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McDaniel promises to protect shipbuilders; Cochran focuses on farmers

    Chris McDaniel

Chris McDaniel

Sen. Thad Cochran

Sen. Thad Cochran

AROUND MISSISSIPPI — Republican U.S. Senate challenger Chris McDaniel promised yesterday to protect naval shipbuilding despite a national debt he views as the greatest threat to American security, while incumbent Thad Cochran focused on his record of helping Mississippi farmers.

McDaniel, a state senator from Ellisville, campaigned yesterday along the Gulf Coast, seeking to mobilize voters for the June 24 runoff. Cochran visited farm-related businesses in the Mississippi Delta.

The candidates pushed on as former presidential candidate Ron Paul added his name yesterday to tea party supporters of McDaniel’s effort to deny Cochran a seventh term.

In Jackson, Hinds County District Attorney Robert Shuler Smith said his inquiry continues into three McDaniel supporters who got locked into the Hinds County Courthouse in the early hours Wednesday after the June 3 primary.

McDaniel, speaking at Gautier City Hall, said Cochran is just as much to blame as many others in Washington for the nation’s debt. Just as enthusiastically, the challenger promised to fight for the shipbuilding industry that has for generations been an economic driver on the Mississippi coast — in no small part due to considerable influence of long-serving congressmen and senators, including Cochran.

“You don’t balance the budget on the backs of the military,” McDaniel said, pledging to fight for the money that fuels Ingalls Shipbuilding in Pascagoula, which has about 11,000 employees.

He said there’s no conflict between that message and his call for a balanced budget and debt reduction. Defense spending, he said, is a specific constitutional duty of Congress. McDaniel said the debt was accumulated through spending on other programs not spelled out in the Constitution.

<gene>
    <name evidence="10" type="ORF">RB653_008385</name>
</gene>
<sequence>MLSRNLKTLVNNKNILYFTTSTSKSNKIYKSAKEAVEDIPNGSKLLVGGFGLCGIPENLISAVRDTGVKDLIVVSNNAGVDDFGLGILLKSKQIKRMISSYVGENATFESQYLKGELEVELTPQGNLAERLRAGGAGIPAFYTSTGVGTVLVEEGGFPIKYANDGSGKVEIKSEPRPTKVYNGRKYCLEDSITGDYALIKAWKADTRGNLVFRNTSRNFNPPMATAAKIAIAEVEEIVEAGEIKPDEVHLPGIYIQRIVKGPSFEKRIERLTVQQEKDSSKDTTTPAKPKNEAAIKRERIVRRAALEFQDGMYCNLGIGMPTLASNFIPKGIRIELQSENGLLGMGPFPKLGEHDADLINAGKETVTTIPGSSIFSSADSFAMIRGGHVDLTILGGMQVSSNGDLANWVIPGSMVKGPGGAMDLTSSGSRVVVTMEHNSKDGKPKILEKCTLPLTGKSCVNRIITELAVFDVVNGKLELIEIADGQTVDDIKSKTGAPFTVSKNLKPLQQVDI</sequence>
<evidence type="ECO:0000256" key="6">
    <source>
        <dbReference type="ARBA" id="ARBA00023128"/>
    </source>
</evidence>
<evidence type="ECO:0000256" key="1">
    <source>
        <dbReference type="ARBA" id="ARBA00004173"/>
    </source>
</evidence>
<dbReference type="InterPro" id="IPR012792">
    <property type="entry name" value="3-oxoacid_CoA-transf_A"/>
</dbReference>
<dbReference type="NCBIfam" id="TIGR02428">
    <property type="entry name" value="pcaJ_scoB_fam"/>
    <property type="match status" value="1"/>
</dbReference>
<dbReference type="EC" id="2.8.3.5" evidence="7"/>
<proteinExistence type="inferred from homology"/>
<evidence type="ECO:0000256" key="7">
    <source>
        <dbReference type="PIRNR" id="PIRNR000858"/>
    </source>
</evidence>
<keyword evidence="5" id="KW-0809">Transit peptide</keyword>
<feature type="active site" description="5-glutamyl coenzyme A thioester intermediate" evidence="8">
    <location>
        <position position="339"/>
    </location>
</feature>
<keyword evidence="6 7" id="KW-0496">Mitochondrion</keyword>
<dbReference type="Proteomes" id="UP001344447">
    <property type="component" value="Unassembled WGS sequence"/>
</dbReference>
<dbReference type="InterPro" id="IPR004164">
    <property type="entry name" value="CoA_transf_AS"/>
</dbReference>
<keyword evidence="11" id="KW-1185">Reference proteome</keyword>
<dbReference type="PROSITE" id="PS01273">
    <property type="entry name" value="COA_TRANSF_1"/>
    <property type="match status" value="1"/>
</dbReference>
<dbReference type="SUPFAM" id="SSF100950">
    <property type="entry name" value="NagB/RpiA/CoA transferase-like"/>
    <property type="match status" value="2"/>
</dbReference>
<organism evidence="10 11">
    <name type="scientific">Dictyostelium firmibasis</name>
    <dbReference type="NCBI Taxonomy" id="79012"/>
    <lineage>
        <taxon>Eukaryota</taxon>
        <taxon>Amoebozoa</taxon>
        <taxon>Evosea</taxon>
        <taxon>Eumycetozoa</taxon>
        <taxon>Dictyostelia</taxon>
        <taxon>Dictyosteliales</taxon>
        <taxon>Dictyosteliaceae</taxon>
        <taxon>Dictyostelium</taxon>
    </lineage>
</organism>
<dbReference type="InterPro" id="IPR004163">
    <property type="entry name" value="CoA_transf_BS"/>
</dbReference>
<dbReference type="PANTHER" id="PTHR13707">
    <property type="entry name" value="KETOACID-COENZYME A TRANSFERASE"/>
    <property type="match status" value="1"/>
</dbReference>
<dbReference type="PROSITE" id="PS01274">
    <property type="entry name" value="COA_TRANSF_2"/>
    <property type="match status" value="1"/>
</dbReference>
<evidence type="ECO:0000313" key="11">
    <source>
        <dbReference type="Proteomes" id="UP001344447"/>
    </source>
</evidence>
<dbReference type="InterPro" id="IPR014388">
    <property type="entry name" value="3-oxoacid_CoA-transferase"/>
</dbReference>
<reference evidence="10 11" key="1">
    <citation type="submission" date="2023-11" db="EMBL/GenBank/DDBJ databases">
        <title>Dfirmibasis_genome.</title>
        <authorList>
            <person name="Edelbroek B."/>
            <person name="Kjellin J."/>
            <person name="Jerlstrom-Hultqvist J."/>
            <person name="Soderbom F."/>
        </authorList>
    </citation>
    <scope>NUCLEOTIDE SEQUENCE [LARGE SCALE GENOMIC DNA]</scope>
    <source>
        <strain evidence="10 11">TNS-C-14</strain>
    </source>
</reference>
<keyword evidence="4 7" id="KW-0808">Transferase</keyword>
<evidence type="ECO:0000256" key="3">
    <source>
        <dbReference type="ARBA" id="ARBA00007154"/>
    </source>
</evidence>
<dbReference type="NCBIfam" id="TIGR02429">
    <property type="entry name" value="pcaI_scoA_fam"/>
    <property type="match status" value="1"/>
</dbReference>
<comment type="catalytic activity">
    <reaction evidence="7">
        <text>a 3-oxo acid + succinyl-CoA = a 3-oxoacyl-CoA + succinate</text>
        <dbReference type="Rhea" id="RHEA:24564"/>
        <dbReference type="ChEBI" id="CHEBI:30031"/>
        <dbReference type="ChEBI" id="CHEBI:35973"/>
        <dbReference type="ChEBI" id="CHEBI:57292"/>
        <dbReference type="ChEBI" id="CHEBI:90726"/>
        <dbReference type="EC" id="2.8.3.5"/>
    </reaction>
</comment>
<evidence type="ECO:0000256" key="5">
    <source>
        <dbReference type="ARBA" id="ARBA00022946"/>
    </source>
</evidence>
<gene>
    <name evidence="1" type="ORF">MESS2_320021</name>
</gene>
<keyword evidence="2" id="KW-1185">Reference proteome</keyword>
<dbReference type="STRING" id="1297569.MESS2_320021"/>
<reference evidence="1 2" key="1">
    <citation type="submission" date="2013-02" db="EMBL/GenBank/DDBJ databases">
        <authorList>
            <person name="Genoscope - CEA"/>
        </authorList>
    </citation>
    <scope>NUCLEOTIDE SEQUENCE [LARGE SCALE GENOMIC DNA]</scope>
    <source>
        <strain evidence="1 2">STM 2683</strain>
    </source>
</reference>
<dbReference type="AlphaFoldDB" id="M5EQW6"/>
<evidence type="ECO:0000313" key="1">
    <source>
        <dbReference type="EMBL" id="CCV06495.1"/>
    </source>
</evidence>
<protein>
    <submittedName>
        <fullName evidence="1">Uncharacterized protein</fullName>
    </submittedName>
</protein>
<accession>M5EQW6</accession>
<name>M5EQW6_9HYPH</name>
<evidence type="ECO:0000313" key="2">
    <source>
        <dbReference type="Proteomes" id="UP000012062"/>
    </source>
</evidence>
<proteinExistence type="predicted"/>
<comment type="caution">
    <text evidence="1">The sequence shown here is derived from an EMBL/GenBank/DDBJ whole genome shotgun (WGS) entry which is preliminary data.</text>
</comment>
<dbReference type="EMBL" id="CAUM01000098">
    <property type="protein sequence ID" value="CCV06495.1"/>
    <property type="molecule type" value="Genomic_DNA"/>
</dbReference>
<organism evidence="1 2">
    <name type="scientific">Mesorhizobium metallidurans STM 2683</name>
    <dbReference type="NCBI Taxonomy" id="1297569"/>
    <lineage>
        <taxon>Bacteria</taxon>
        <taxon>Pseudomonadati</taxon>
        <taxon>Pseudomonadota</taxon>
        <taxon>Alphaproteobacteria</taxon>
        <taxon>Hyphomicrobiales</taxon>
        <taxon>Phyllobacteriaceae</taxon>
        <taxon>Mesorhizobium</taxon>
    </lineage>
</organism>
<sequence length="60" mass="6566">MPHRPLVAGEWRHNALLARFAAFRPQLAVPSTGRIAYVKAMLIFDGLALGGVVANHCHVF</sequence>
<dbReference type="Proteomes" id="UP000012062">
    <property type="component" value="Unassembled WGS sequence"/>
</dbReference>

Cochran met with employees at Indianola’s Delta Western Feed Mill, which makes catfish feed, and Greenville’s Farmers Grain Terminal. Cochran, the ranking Republican member on the Senate Agriculture Committee, was heavily involved in recent negotiations over a new farm bill.

Smith said that at the behest of Democratic Hinds County Supervisor Robert Graham, he renewed his investigation into how Janis Lane, Scott Brewster and Rob Chambers ended up in the locked courthouse.

“This is not going to go away,” Graham said yesterday.

Graham said a Hinds County sheriff’s investigation, which ended with a determination that no criminal charges would be filed, was not thorough enough.

“Nobody checked their cellphones. Nobody knows if they put any listening devices in the courthouse,” Graham said.

The sheriff’s report said the three had access only to common areas, such as hallways.

“That’s absolutely not true,” Graham said. “We don’t know which offices were locked or unlocked.”

Smith said his investigation “should not take very long.” He said he was interviewing people, but said surveillance cameras don’t appear to have been operating. Smith said he’s not aiming to bring criminal charges, but wants to examine the safety of the courthouse in downtown Jackson.



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